Santa Maria Valley wineries within greater Santa Barbara produce some of the most renowned New World pinot noirs. Other great regions in California for pinot noir include the Russian River Valley, Monterey’s Santa Lucia Highlands, San Pablo Bay area and, of course, Sonoma Valley.
- Tasting notes: Cranberry, blueberry, jam, cola, vanilla, coriander, white chocolate
Viogniers are one of the fastest-growing white wine plantings in California. While still a niche varietal, their resurgence is thanks to a booming wine market both locally and nationally as well as the varietal’s compatibility when grown alongside other vine types. Yet Viogniers are still vastly underrated at the dinner tables of most Americans, passed over for more familiar white wine brands and names.
Viogniers have a few key distinctions. First, their grapes’ skins grow on the thinner side. This makes them temperamental to heat and is a predominant reason California viognier is produced in the hillier vineyards of the North Coast subregion. Search far enough and you may even stumble across a Central Coast viognier. Producers in this subregion, though, tend to mix their viogniers with one or two other varietals to produce a sweeter, more commercially marketable blend — think Chenins, Marsannes and even sweet chardonnays.
Viogniers also take well to aging techniques. Some of the best California viognier growers go so far as to age theirs in imported French oak barrels to create truly delicate yet structured wines. Underripened viogniers will taste greener and less sugary than these appropriately aged versions, imported oak barrels or not.
- Tasting notes: Poached apple, almond, peach, orange creamsicle, sherbert, hibiscus, rose
The reigning monarch of California red wine, no list of the region is complete without kicking off with cabs.
Cabernet sauvignon is grown across more than 90,000 acres in the state. You’ll find the highest concentrations of cabernet sauvignon vines in Northern California though, in the peripheral benchlands of Sonoma Valley, the Santa Cruz Mountains and — most famously — Napa Valley.
Benchlands is a wine term that refers to when a vineyard sits just at the base of a mountain. This location means its soil tends to be more gravelly and mineral — the perfect combination for naturally occurring drainage. Cabernet sauvignons need porous soil for the varietal’s signature high tannins to flourish, producing that dry, robust and full-bodied red wine type so revered worldwide.
Aim for cabernet sauvignons from the North Coast, though you’ll also enjoy bottles sourced from other Californian regions. Serve cabernet sauvignons at room temperature, and decant the bottle a minimum of one hour before serving. The bold flavors and strong, savory finish make California cabernet sauvignons an excellent pairing for grilled foods, red sauces, red meats and dishes starring mushrooms or peppers.
- Tasting notes: Black raspberry, blueberries, raisins, pine nuts, cinnamon, clove, pencil shavings, wood smoke
A journey through California’s white wines would be incomplete without Semillons.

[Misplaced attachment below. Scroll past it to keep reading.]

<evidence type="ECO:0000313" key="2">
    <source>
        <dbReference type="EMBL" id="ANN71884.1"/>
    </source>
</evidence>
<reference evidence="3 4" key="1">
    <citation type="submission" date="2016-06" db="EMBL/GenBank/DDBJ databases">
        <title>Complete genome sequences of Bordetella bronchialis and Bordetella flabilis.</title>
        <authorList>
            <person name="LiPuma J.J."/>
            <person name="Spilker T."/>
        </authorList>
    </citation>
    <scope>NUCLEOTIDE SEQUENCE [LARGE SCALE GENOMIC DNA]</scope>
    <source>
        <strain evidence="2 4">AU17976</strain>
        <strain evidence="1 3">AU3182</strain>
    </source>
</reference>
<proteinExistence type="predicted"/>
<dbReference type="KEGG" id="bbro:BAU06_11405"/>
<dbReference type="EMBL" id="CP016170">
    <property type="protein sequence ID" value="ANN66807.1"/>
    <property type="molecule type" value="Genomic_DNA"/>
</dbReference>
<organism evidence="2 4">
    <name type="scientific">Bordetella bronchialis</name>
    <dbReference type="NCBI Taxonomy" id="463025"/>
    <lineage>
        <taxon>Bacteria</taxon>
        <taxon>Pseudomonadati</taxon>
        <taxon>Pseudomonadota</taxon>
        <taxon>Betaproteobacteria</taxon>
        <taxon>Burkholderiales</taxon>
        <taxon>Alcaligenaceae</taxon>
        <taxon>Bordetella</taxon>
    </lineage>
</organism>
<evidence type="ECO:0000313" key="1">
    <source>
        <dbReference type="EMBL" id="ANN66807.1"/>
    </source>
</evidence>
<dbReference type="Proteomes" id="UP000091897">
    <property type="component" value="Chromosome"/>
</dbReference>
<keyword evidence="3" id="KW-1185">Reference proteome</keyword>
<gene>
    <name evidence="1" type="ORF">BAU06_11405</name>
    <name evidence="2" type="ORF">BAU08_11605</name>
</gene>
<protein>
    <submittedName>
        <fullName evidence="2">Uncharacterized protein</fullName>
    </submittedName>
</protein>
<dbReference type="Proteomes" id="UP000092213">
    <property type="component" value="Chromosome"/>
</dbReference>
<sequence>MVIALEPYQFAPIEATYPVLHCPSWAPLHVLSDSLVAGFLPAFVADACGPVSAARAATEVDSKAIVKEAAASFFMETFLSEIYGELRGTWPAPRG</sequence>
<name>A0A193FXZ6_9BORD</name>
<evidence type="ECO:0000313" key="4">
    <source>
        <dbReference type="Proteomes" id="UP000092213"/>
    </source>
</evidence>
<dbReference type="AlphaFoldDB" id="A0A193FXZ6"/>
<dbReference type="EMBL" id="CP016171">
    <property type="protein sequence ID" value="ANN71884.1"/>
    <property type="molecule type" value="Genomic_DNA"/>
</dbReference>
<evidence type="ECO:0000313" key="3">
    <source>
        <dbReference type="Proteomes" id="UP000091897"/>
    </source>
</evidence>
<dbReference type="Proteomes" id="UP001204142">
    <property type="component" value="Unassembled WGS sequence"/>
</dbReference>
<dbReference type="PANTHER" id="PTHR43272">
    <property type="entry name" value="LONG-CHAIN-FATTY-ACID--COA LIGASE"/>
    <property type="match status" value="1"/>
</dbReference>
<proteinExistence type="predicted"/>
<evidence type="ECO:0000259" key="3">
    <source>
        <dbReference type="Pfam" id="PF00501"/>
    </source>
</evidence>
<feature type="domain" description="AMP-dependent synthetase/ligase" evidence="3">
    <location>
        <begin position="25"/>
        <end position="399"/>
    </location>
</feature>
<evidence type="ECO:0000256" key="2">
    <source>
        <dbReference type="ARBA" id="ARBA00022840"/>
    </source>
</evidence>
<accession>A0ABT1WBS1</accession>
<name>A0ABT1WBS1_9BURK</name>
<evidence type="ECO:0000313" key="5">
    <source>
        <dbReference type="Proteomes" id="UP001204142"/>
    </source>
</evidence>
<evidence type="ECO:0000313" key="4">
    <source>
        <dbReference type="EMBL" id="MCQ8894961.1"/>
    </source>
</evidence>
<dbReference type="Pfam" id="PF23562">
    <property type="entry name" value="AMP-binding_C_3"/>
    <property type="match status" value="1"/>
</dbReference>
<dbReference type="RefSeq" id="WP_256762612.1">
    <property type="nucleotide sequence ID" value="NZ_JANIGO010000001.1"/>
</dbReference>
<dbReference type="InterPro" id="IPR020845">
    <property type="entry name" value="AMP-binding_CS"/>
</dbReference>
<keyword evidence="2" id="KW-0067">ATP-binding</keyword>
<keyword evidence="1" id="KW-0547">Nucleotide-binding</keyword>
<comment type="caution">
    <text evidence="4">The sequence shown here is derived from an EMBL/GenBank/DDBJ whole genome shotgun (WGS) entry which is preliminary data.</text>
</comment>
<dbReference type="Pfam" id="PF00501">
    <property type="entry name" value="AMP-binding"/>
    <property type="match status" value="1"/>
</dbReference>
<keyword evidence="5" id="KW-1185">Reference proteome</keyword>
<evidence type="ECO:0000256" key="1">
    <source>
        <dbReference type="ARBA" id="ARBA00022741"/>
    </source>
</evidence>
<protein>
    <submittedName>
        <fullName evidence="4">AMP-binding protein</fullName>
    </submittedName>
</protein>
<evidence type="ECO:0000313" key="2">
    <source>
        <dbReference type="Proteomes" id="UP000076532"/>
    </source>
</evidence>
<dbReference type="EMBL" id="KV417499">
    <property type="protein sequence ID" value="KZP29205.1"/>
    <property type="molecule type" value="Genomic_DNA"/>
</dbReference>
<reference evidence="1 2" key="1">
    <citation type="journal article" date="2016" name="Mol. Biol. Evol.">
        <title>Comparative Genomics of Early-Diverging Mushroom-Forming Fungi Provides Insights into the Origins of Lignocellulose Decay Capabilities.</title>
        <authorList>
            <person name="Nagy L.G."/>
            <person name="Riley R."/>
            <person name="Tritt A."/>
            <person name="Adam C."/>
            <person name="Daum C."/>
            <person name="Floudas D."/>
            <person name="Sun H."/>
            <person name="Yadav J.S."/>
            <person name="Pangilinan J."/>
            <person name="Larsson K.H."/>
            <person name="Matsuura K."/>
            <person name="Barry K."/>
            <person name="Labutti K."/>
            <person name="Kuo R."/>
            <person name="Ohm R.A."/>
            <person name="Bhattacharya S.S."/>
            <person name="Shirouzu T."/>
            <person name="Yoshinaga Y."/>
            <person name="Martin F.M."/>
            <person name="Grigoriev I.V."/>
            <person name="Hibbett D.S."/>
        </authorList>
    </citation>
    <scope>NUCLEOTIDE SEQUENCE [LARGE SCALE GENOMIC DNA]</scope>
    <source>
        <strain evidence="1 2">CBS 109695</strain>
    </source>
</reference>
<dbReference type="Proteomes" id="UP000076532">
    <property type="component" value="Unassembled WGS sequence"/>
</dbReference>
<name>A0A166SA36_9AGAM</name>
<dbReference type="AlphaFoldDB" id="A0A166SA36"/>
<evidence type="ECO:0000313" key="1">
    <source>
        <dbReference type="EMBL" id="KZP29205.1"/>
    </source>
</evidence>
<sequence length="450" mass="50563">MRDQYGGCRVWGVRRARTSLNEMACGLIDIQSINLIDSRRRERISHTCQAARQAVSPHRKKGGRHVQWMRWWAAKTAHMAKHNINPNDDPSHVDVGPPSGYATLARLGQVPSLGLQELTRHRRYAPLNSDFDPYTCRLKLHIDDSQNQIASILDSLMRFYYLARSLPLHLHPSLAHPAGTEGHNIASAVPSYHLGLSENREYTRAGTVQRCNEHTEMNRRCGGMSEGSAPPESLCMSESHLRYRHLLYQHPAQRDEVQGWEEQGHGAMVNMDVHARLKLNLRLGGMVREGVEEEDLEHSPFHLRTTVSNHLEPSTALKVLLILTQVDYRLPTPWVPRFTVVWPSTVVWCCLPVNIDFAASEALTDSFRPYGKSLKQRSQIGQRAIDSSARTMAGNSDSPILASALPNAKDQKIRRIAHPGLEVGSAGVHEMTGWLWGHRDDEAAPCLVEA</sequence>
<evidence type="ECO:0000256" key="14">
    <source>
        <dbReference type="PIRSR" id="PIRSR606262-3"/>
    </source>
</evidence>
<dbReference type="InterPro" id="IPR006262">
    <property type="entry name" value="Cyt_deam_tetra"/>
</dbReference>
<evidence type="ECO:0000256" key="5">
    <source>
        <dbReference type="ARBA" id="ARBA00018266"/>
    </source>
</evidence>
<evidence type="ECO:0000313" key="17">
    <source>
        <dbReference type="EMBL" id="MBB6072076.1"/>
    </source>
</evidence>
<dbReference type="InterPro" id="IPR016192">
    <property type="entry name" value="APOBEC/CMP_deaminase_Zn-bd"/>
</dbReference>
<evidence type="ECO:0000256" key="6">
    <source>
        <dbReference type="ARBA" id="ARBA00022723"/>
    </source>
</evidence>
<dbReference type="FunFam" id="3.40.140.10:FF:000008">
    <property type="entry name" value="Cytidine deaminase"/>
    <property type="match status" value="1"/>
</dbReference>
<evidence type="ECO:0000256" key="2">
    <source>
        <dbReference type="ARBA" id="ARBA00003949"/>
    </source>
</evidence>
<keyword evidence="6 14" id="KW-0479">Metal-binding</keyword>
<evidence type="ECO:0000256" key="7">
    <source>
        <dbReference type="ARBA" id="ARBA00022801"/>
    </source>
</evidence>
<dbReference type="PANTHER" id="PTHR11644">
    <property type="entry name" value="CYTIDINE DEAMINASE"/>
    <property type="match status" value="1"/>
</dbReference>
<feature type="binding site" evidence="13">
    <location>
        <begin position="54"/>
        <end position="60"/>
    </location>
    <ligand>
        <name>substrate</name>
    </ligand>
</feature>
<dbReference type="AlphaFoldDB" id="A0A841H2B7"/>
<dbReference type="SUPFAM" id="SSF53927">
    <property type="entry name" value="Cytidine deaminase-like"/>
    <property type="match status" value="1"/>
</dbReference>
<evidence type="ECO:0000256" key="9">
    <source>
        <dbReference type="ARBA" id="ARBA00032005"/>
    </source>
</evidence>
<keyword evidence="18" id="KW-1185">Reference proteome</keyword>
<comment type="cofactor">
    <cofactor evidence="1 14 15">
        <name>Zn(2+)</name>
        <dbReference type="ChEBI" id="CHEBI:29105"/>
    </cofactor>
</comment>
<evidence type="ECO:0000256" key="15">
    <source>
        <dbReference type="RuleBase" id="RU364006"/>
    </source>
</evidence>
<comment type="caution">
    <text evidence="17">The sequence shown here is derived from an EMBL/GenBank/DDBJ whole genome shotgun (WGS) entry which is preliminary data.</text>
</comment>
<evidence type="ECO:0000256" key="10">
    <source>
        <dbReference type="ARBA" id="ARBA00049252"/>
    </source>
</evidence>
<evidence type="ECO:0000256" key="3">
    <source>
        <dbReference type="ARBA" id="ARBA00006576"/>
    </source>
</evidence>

The Bordeaux-born, world-wide grown white varietal can be found in hot and warm climates alike. This allows many California growers to experiment with its production, resulting in an impressive variety of Californian Semillon colors, tastes and even textures.
You can often identify a Semillon by its “mouth feel,” or the sensations it produces in your mouth as you drink. Compared to other white wines, Semillons are known for their residue-like, almost waxy heaviness that coats the tongue. Sips linger in the mouth with lighter, fruiter notes before revealing more complex flavors coaxed by its winemaker.
Overall, Semillon is a delicate yet structured wine. Californian Semillons lean medium-bodied, medium-acidity and creamier in overall taste and texture. They’ll carry riper, even tropical fruit notes rounded out with caramel finishes, most often due to Californian Semillon producers oaking their grapes.
The finished product is something between those famous Californian Chardonnays and Sauvignon Blancs, both dry yet buttery, smooth yet refreshingly light.
- Tasting notes: Apricots, papaya, mango, chamomile, hay, graham cracker, lanolin
California is one of the world’s leading producers of petite sirah. In fact, outside of its French homeland, few other countries plant petite sirah vines to any real acreage significance, making California a premier source for this red wine varietal.
Petite sirah tends to elicit a strong response. Wine drinkers either love or hate its intensity, characterized by its full body, high acidity, high tannins and a lingering, dancing mouthfeel. This combination tends to result in a puckering sensation as the tongue works through the wine. It’s also the reason Californian petite sirahs make a great pairing for creamy or high-umami dishes, where the fat helps blanket petite sirah’s striking taste without overpowering it.
Opt for Lodi and nearby central valley bottles when foraying into petite sirahs. Another pro tip? Make sure to decant your petite sirah a minimum of one to two hours before drinking. The wine’s high tannin count needs a little space to breathe for you to pick up its full range of tart and fruit notes.
- Tasting notes: Raspberry, lingonberry, black cherry, lavender, earl gray, licorice, kerosene